What is Cryptococcus Gattii (C. Gattii)?

What is Cryptococcus Gattii (C. Gattii)?
A recent article we read on our friends blog at MBL Laboratories, advised that a rare fungal disease, cryptococcosis, is currently spreading throughout Canada and the Northwestern US.
Cryptococcosis is a soliborne fungus and associated with certain trees such as eucalyptus, pine or fir trees and was previously only known in warmer climates throughout the tropics, most prevalently in Papua New Guinea and Northern Australia. However, it has been suggested that it has emerged as a problem in the cooler areas of Canada, particularly British Columbia, and the Northwestern USA, because of Global Warming.

C. Gattii is not transmitted from person to person. Rather it is transmitted by inhaling the spores. Once inhaled, the spores travel through the respiratory tract and enter the lungs and become lodged deep in the lung tissue. After infecting the lungs, C. Gattii cells travel through the bloodstream and will infect other areas of the body, including the brain.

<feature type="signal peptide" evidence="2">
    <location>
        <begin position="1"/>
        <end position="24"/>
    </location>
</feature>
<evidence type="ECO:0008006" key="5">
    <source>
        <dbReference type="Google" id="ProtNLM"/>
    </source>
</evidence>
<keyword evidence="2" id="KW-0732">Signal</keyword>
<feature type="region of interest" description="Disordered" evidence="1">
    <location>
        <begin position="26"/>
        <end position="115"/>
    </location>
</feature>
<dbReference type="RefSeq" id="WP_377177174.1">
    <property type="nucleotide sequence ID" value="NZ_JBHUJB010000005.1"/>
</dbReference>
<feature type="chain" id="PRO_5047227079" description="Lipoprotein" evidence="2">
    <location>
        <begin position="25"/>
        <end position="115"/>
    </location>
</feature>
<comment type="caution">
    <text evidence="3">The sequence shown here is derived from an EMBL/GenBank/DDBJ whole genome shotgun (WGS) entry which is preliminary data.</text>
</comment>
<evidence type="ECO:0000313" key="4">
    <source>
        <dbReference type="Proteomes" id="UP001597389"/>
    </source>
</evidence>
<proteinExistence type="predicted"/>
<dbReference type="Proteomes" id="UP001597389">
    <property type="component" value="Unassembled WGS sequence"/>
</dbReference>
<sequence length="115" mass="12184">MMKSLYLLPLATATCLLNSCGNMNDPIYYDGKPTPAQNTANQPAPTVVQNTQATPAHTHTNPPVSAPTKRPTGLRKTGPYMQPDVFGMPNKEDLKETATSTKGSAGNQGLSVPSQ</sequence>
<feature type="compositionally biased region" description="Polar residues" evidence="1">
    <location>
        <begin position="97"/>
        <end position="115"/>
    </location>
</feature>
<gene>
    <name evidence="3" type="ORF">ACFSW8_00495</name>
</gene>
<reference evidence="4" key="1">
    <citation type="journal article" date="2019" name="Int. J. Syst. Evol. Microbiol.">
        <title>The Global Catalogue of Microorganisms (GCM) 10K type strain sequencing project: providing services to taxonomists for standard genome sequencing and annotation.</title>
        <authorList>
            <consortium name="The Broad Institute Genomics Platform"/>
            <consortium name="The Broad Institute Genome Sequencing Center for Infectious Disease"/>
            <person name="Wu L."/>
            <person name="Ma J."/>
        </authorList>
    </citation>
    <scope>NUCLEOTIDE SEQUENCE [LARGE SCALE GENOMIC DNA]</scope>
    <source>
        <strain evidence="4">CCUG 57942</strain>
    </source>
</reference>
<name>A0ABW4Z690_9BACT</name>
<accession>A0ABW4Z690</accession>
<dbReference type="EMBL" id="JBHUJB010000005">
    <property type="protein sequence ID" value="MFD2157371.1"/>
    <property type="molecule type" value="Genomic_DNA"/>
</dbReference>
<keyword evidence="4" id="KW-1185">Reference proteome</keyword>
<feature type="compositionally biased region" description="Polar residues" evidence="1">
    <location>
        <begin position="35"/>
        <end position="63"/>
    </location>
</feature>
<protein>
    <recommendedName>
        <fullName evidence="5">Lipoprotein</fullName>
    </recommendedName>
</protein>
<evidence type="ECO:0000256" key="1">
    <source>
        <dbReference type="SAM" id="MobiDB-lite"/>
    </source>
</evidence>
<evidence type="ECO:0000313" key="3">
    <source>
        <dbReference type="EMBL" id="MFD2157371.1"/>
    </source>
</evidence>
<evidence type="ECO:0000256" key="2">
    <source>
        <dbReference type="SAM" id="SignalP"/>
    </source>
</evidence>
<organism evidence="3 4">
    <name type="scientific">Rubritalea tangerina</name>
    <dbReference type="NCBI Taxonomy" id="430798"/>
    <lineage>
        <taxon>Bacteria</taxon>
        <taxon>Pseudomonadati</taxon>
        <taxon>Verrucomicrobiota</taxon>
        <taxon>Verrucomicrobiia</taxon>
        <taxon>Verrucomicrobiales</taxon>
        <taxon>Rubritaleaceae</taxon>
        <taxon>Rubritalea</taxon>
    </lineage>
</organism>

The website, Through Mike’s Eyes, provides a daily journal of symptoms experienced by a victim of C. Gattii. Listed below are some of the most common symptoms:
1. Fever;
2. Night sweats;
3. Decreased alertness/confusion;
4. Severe headache;
5. Prolonged cough (lasting weeks or months);
6. Unexplained shortness of breath;
7. Sharp chest pains;
8. Unintended weight loss;
9. Skin infection;
10. Sensitivity to light; and
11. Neck pain/stiffness
According to the CDC, symptoms of C. Gattii infection are estimated to begin anywhere from 2 to 14 months after exposure to the fungus.
C. Gattii is diagnosed through a microscopic examination of body fluids such as blood, cerebrospinal fluid, and sputum and requires treatment with prescription antifungal medication for a period of 6 months or longer.
The earlier the infection is caught, the better, particularly for the elderly and individuals with weakened immune systems. Other complications that can arise from C. Gattii include the growth of invasive nodules in the brain or lungs, fungal pneumonia, meningitis and skin infections.
To learn more about C. Gattii and keep up with on-going research, please visit the website created by the British Columbia Cryptococcal Working Group, an excellent resource.
In 2009, the CBC aired a documentary on this fungus and provides an excellent summary as well.